This Is The Man Behind The Company Largely Credited With Instigating The Opioid Epidemic

Richard Sackler oversaw the marketing campaign that pushed Oxycontin in the early ‘90s.

by Kadin Burnett
Michael Stuhlbarg as Richard Sackler, weighing legal options in Season 1 of 'Dopesick'.
Gene Page/Hulu

Hulu’s new limited series Dopesick dives into the epicenter of America’s opioid crisis, tracing its origins in the early ‘90s and proliferation through the next decade. At the center of it all is the family-owned company Purdue Pharma — the developer of OxyContin — and its chairman Richard Sackler, who’s played by Michael Stuhlbarg. “I think I can make this the biggest drug in the world,” he announces ominously in the trailer for the show.

Dopesick is based on Beth Macy’s 2018 investigative novel of the same name, which takes a critical look at Purdue Pharma’s role in the opioid epidemic. The company began production of OxyContin in 1995, aggressively marketing the drug and allegedly downplaying how addictive it is; in reality, OxyContin is now one of the most commonly abused prescription drugs in the country, and more than 500,000 Americans have died from overdoses of prescription and illegal opioids.

Though the members of the Sackler family involved with Purdue have denied wrongdoing and maintain they have always conducted themselves ethically and legally, over 3,000 lawsuit have been brought against the company in the ensuing decades. In September 2021, Purdue Pharma was dissolved in a bankruptcy settlement that largely absolved them from any liability in the opioid crisis. As a result, the Sacklers will remain among the richest families in the U.S., though they’ve also relinquished their equity in the company.

According to Forbes, doctors John Purdue Gray and George Frederick Bingham founded Purdue in 1892. The Sackler brothers — Raymond, Mortimer, and Arthur — bought it in 1952. They initially sold earwax remover, laxatives, and antiseptic, but moved into the growing field of pain management in the ‘90s. Richard Sackler, the son of Raymond, had joined the company in 1971 as an assistant to his father, then Purdue’s president. He later became the head of research and development and head of marketing, and was in charge of the research department that developed OxyContin.

Described by the New Yorker as “an enigmatic, slightly awkward man” who had trained as a doctor, Sackler played a central role in the marketing of OxyContin. He told colleagues that he was determined to make the drug a success and launched it with one of the biggest pharmaceutical marketing campaigns in history. According to the New Yorker, one of the biggest concerns surrounding OxyContin in focus groups conducted by Purdue was its potential to be abused. But in the years before it was approved for use by the FDA in 1995, doctors began arguing that this was a “medical myth” and that opioids could be used long-term with little side effects. One of these doctors was Russell Portenoy, a pain specialist at Memorial Sloan Kettering Cancer Center who received funding from Purdue.

Gene Page/Hulu

Though Purdue conducted no clinical studies about how addictive OxyContin could be, the FDA approved a package insert for the drug that stated it was safer than rival painkillers due to its time-release properties. The FDA examiner who oversaw the process, Dr. Curtis Wright, left the agency shortly after the decision and later took a job at Purdue.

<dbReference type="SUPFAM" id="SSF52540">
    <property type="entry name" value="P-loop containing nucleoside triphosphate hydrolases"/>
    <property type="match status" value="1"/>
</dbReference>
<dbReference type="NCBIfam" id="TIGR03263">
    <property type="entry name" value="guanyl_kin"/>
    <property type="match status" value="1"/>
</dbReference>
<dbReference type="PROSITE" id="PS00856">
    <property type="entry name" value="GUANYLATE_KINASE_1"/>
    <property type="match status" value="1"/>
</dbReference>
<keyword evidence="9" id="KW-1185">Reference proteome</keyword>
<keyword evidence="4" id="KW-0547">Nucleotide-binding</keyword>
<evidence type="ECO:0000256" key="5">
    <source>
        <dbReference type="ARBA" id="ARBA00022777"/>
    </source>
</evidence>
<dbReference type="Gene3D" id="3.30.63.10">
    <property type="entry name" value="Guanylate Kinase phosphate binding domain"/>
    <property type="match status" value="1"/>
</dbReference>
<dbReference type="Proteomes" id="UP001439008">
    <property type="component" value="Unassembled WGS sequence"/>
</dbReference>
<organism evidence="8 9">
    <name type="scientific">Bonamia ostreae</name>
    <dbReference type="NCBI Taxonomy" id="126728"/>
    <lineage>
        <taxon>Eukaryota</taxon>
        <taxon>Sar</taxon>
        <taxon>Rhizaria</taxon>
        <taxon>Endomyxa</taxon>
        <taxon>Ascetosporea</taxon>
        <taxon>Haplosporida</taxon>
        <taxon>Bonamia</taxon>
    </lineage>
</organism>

By 2000, OxyContin was generating a billion dollars a year. Reports that the drug was being abused emerged almost immediately after its release and continued to increase — so much so that in 2001, the Connecticut attorney general wrote directly to Sackler urging him to “completely overhaul and reform” Purdue’s marketing of OxyContin. But Purdue did not stop producing the drug or acknowledge that it was addictive. Instead, the company insisted that the problem stemmed from recreational drug users not taking OxyContin as directed and that it was a matter of individual responsibility.

Though Purdue’s executive vice president testified that their marketing of OxyContin was “conservative by any standard,” in 2003 the Drug Enforcement Administration found that Purdue’s “aggressive methods” had “very much exacerbated OxyContin’s widespread abuse” and concluded that Purdue had “deliberately minimized” the risks associated with the drug. Purdue continued to refuse any liability. When Sackler later gave a deposition for one of the many lawsuits brought against Purdue, the lead attorney on the case described him to the New Yorker as having, “A smirk and a so-what attitude — an absolute lack of remorse.”

Sackler, who became Purdue’s president in 1999, stepped down from the role in 2003 but remained a co-chairman of the company’s board. He worked for several years as an adjunct professor of genetics at New York’s Rockefeller University before moving to Austin, Texas in 2013.

Dopesick also portrays Sackler’s cousins Beth Sackler (Andrea Frankle), daughter of Arthur, and Kathe Sackler (Jamie Ray Newman), daughter of Mortimer. Kathe Sackler later proclaimed that her family had nothing to apologize for and that she felt she was deserving of credit for having come up with the idea for OxyContin.

Per Stat News, the members of the Sackler family involved with Purdue have generally avoided public discussion of OxyContin or their role in disseminating the drug. The Purdue website makes little mention of Richard Sackler, now 76, or other family members, and he rarely speaks at public events or is photographed.

If you or someone you know is seeking help for substance use, call the SAMHSA National Helpline at 1-800-662-HELP(4357).